701 CCA Prize winner for 2022 announced
Honor includes solo exhibition, residency, more
[caption id="attachment_51761" align="aligncenter" width="651"]
The Mother: Entanglement | Jordan Sheridan | Provided photo[/caption]
A Columbia artist was named winner of the 2022 701 CCA Prize this week, a biennial juried award for artists under 40 that is presented by the 701 Center for Contemporary Art in Columbia's Olympia neighborhood.
Installation artist Jordan Sheridan
, who was named an SCAC Emerging Artist for FY2022
, is a full-time faculty instructor at the University of South Carolina, teaching courses in painting. Her installation, THE MOTHER
, was featured in the 701 CCA Biennial of 2021 and at the 2022 ArtFields competition, the latter of which earned her a summer residency at the McColl Center in Charlotte. Sheridan has also received a residency through Stormwater Studios in Columbia. Her next exhibition is a solo show at the Redux Contemporary Arts Center in Charleston.
The 701 CCA Prize Exhibition, featuring the work of the three finalists will remain on view through January 15.
“I was taken aback on hearing my name called as the 701 CCA Prize winner,” Sheridan said. “The artists I competed with were fierce, and I am so proud to have exhibited in the 701 CCA gallery with them. I am thrilled by this award; I have dreamt of a residency at 701 CCA and filling the entire gallery space with my work. I will turn the area into a massive installation with woven womb rooms filled with sculptures and experimental paintings. I am working with light technicians to develop lights specifically for my work and plan to design sculptures experimenting with 3D printers and welding.”
The other two finalists have impressive résumés of their own. Kate Hooray Osmond
, a Charleston painter; and Brittany M. Watkins
, a Columbia mixed media artist, are both South Arts state fellows.
The independent jury panel consisted of Karen Comer Lowe, curator-in-residence at Spelman College; Shannon Lindsey, gallery director of the University of Central Florida and a past 701 CCA Prize winner; and Michael Neumiester, curator of the Columbia Museum of Art.
In her for review forthe panel, Lowe stated, “The Mother: Entanglement
is a visually exciting installation that encompasses space through color and form. These contrasts and tensions play out along the draped, crochet paintings. The artists added the tension between sculptural and pictorial qualities to the familiar “push and pull” of color that is usually present in traditional painting.”
Sheridan was born in Southeastern Arkansas in 1989. She gave birth to her son, Samuel, in 2017 while attending graduate school at the University of South Carolina. As a mother pursuing an MFA degree, Sheridan’s work organically shifted to include her understanding of motherhood. This change in research pushed her from working primarily in 2-D painting to large-scale textile installations.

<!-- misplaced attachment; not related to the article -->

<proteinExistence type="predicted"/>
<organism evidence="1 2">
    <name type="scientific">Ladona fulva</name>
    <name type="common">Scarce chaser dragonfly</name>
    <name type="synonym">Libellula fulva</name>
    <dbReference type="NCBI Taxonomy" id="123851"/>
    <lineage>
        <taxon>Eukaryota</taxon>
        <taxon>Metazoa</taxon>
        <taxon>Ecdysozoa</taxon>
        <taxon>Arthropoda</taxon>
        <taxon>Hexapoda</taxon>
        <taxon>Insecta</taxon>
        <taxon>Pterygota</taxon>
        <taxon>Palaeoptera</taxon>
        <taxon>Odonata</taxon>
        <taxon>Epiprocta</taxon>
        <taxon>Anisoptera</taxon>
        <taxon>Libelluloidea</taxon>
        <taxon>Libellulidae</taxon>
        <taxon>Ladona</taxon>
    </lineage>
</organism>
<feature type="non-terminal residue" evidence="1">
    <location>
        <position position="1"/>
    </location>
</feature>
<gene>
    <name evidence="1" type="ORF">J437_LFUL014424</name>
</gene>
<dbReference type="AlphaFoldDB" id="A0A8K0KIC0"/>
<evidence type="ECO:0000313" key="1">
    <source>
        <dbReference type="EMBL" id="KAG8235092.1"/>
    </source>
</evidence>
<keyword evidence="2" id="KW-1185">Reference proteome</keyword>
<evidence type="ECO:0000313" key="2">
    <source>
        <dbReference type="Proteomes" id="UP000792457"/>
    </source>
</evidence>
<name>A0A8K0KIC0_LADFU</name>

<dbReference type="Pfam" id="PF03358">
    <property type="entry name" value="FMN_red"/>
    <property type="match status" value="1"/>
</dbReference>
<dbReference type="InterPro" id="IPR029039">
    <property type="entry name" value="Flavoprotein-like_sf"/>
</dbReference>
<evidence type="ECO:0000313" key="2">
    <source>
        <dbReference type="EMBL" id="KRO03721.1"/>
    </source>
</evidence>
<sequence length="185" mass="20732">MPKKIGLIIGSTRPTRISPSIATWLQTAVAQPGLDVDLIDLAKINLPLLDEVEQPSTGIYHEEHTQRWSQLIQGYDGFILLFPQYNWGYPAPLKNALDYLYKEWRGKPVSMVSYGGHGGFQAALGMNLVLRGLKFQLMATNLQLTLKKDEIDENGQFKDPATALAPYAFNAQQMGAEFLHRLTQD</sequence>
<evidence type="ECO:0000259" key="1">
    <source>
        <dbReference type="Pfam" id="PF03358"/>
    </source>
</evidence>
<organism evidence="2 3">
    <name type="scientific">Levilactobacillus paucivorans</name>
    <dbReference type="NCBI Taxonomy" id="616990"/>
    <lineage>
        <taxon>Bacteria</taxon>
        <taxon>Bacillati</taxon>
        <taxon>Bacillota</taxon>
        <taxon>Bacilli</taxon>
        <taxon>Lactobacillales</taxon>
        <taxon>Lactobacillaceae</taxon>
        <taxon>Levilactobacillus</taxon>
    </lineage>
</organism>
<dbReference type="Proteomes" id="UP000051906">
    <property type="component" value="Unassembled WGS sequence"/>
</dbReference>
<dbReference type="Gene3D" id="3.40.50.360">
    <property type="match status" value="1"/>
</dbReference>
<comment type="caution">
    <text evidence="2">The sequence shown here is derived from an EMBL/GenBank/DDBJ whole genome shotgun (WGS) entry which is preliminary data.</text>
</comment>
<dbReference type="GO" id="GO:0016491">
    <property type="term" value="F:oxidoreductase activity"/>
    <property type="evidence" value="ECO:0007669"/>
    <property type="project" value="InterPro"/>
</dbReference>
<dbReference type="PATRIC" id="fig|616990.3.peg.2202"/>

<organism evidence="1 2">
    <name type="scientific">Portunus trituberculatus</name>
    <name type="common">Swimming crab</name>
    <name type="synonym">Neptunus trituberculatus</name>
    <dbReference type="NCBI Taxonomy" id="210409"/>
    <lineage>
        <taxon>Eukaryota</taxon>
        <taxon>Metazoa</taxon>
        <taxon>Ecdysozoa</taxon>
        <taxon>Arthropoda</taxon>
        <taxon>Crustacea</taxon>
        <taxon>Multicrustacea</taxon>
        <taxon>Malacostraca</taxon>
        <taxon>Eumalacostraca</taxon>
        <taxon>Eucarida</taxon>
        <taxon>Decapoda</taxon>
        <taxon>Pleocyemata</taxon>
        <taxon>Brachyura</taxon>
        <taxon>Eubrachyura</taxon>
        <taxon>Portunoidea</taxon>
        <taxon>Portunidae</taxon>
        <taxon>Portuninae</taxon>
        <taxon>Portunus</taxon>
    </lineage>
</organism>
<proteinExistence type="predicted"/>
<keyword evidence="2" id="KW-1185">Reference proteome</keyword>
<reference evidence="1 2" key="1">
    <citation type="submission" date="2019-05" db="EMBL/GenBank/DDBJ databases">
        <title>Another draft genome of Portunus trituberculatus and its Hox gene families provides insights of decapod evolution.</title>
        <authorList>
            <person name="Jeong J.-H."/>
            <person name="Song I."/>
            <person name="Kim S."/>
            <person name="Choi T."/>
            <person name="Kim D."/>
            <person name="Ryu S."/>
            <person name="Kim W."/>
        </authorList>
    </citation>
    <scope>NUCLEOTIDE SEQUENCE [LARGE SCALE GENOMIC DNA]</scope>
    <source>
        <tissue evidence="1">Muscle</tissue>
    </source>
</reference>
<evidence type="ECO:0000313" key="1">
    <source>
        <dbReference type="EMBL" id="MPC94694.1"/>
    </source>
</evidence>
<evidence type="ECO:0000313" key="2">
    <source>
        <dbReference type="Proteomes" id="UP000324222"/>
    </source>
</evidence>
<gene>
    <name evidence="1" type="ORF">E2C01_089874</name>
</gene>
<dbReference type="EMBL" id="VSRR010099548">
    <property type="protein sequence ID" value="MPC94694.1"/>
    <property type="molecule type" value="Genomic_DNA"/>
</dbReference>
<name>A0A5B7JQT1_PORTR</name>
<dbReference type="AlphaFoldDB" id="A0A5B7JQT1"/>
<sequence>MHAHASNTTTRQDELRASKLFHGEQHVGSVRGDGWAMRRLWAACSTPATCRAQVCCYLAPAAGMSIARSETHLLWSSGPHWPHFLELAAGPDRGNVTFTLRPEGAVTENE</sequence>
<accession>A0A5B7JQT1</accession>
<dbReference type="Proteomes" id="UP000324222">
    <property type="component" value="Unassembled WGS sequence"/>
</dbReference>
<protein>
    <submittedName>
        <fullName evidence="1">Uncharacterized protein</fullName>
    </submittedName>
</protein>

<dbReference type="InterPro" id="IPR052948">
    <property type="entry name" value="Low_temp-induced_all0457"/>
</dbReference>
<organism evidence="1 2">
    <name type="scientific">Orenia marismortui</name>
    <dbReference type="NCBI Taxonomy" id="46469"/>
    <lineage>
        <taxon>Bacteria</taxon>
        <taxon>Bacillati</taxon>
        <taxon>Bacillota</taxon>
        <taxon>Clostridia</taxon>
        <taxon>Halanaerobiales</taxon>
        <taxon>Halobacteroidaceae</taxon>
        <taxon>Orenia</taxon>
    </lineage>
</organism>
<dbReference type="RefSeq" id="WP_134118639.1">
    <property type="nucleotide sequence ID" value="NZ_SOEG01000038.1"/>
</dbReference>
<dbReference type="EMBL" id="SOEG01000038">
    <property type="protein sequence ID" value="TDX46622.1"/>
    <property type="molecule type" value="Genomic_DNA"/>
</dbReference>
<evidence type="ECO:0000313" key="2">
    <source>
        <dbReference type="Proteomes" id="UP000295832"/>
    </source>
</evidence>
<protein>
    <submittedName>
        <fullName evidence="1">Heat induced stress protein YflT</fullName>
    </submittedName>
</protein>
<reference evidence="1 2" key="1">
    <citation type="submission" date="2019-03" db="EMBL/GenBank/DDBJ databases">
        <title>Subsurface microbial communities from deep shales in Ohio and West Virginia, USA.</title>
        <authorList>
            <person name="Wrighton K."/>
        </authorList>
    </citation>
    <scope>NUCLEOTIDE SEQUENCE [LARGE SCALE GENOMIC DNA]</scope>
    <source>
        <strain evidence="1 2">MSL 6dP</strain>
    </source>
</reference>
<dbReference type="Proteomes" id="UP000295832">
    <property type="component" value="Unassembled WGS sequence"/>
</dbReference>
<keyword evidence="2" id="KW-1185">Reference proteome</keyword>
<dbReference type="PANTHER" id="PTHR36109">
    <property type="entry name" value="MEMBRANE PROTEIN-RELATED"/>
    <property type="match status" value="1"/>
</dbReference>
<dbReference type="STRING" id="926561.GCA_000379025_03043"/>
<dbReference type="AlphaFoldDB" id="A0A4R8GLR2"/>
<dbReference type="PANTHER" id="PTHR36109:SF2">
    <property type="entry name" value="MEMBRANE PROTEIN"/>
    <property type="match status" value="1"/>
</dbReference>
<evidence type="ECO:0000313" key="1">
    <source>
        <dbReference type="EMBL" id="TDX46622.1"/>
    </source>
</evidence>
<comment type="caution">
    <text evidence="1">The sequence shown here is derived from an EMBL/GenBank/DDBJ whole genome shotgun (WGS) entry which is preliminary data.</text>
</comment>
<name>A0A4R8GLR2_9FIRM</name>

Louisiana artist named Southern Prize winner for 2022
At the awards ceremony celebrating the 2022 State Fellows earlier this month, South Arts named Hannah Chalew of Louisiana the Southern Prize winner.
Tennessee's Sarah Elizabeth Cornejo
was named the Southern Prize finalist. In May, Brittany M. Watkins of Columbia was announced as State Fellow for South Carolina
At the sixth annual Southern Prize and State Fellowships award ceremony held at the Bo Bartlett Center in Columbus, Georgia on Sept. 1, Chalew—a mixed media artist—was named the winner. She will receive an award of $25,000. Cornejo, a sculpture artist and Finalist, is to receive a $10,000 award. Both Southern Prize recipients also receive a two-week residency at the Hambidge Center for the Creative Arts and Sciences.
They are among the nine State Fellowship recipients, each of whom received a $5,000 award, currently featured in an exhibition on display at the Bo Bartlett Center through Dec. 10 before touring to additional locations across the region in 2023.
"Congratulations to Hannah, Sarah, and all of this year's State Fellowship recipients," said Neil Barclay
, board chair for South Arts. "This cohort of artists represents the diversity in voices, thought, technique, and style of our region, and we are honored to support their work with these awards."
The seven other State Fellowship recipients are:
Nine visual artists named 2022 South Arts Fellows
[caption id="attachment_50164" align="alignleft" width="953"] Maladaptation Sits
Brittany M. Watkins
Medium: Found & altered objects, vinyl & paint.
Size (h x w x d): 144" x 192" 120"
Provided photo. Click image to enlarge.[/caption]
South Arts has named nine visual artists as 2022 State Fellows, part of the Southern Prize and State Fellowships program.
Each fellowship—one per state in the South Arts region—comes with a cash award of $5,000 and inclusion in an exhibition at the Bo Bartlett Center in Columbus, Georgia, from Sept. 2-Dec. 10, 2022, before touring to additional locations across the region. The Southern Prize and State Fellowships are adjudicated awards recognizing artistic excellence that reflects and represents the diversity of the region.
The State Fellows are also now in consideration for the two larger Southern Prize awards. One fellowship recipient will be named the Southern Prize winner receiving an additional $25,000 cash award, and another fellow will be named the Southern Prize Finalist receiving an additional $10,000; both Southern Prize recipients also receive a two-week residency at the Hambidge Center for the Creative Arts and Sciences. The two winners will be named at the opening reception for the exhibition this fall.